Self-described ‘anti-feminist’ lawyer eyed in shooting of New Jersey judge’s family
A self-described “anti-feminist” lawyer found dead in the Catskills of an apparent self-inflicted gunshot wound is considered the prime suspect in the shooting of a federal judge’s family in New Jersey, the FBI said Monday.
Roy Den Hollander, who received media attention from appearances on Fox News and Comedy Central for lawsuits challenging perceived infringements of “men’s rights,” was found dead Monday in Sullivan County, N.Y., two officials with knowledge of the investigation told the Associated Press.
The FBI said Den Hollander was the “primary subject in the attack” and confirmed he had been pronounced dead but provided no other details. Found among his personal effects was information about another judge, New York Chief Judge Janet DiFiore, a state court spokesperson said.
A day earlier, a gunman posing as a FedEx delivery person went to the North Brunswick, N.J., home of U.S. District Judge Esther Salas and started shooting, wounding her husband, defense lawyer Mark Anderl, and killing her son, Daniel Anderl.
Salas was at home but in another part of the house and was unharmed, said the officials, who could not discuss an ongoing investigation publicly and spoke to the Associated Press on condition of anonymity.
Den Hollander had a gender-equity lawsuit, filed in 2015, that was being heard by Salas involving a young woman who wanted to register for the military draft. He also mentioned the judge in writings posted online, deriding her as a ladder climber who traded on her Hispanic heritage to get ahead.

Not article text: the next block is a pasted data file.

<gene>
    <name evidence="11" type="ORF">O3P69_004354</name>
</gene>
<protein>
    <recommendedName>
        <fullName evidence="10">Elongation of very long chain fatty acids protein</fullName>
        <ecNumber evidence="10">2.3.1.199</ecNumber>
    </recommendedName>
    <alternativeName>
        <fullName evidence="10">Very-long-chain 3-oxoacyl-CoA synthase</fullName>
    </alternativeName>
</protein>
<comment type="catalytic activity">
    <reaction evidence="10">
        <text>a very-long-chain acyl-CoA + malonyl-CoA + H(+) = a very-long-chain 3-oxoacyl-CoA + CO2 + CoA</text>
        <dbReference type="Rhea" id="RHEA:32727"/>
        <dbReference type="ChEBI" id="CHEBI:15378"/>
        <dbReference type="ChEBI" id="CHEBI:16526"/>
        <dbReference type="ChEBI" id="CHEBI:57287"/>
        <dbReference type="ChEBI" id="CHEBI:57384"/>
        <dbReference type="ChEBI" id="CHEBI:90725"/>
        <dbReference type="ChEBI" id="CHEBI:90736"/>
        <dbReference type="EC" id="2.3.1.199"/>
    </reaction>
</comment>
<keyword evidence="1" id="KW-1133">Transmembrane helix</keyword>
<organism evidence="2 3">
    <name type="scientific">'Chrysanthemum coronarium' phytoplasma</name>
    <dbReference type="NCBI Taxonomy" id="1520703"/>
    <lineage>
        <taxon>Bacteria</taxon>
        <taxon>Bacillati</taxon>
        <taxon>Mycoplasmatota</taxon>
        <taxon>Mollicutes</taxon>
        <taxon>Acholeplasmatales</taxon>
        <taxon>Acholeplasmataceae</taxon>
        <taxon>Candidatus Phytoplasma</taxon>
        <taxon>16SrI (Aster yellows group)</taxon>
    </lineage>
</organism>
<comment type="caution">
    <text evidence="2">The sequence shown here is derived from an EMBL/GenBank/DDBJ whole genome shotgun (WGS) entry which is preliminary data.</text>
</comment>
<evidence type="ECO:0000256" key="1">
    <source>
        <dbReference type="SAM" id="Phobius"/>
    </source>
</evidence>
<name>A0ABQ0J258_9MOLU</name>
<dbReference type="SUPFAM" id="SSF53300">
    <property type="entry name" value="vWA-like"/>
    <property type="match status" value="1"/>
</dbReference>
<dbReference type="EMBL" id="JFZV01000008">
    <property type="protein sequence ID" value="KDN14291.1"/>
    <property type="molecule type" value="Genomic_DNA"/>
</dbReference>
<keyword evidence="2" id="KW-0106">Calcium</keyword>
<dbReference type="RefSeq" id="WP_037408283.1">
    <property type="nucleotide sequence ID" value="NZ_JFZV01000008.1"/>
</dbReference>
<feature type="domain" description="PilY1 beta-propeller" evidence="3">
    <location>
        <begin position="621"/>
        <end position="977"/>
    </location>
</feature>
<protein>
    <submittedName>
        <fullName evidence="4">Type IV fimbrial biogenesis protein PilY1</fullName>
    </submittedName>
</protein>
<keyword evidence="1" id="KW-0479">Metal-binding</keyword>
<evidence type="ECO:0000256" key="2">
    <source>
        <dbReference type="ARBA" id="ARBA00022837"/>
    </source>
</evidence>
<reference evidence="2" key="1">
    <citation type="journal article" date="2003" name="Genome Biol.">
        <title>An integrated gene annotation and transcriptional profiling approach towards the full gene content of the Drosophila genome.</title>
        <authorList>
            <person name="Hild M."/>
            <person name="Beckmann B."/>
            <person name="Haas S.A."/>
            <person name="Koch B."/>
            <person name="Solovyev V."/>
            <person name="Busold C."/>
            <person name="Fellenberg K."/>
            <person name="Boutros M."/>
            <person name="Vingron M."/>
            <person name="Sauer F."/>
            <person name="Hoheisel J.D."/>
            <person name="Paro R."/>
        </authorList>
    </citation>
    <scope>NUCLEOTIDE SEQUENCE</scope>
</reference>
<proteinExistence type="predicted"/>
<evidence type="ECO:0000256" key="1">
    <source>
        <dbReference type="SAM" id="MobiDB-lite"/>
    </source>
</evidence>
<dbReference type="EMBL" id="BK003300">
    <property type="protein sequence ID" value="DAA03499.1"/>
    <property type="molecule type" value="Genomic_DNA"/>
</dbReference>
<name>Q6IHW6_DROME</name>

A package addressed to Salas was found with Den Hollander’s body, the officials said.
In a screed Den Hollander posted online, he also wrote of posing as a FedEx delivery person to speak with a young girl, the same tactic the gunman apparently used at the door of the judge’s family home.
Den Hollander was best known for unsuccessful lawsuits challenging the constitutionality of “ladies’ night” promotions at bars and nightclubs. His litigation, and willingness to appear on television, earned him spots on “The Colbert Report” and MSNBC.
Daniel Anderl was set to be heading back shortly to the Catholic University of America in Washington, D.C., where he was named to the dean’s list this spring.
“I was shocked last night to hear news of Daniel Anderl’s tragic death Sunday evening in New Jersey. Daniel was a rising junior, enrolled for classes beginning in the next few weeks,” university President John Garvey wrote on Twitter. “He turned 20 last week.”
Homeland Security plans to deploy 150 agents to Chicago amid growing controversy nationally about federal force being used in U.S. cities.
Salas, seated in Newark, was nominated by President Obama and confirmed in 2011. Before that, she served as a U.S. magistrate judge in New Jersey, after working as an assistant public defender for several years.
In more than 2,000 pages of often misogynistic, racist writings, Den Hollander criticized Salas’ life story of being abandoned by her father and raised by her poor mother as “the usual effort to blame a man and turn someone into super girl.”
In another section — part of a collection posted online that resembled an early draft of a memoir — he wrote: “When a lunatic shows up with a gun, what do you want for a defense — PC ideology or a six-shooter?”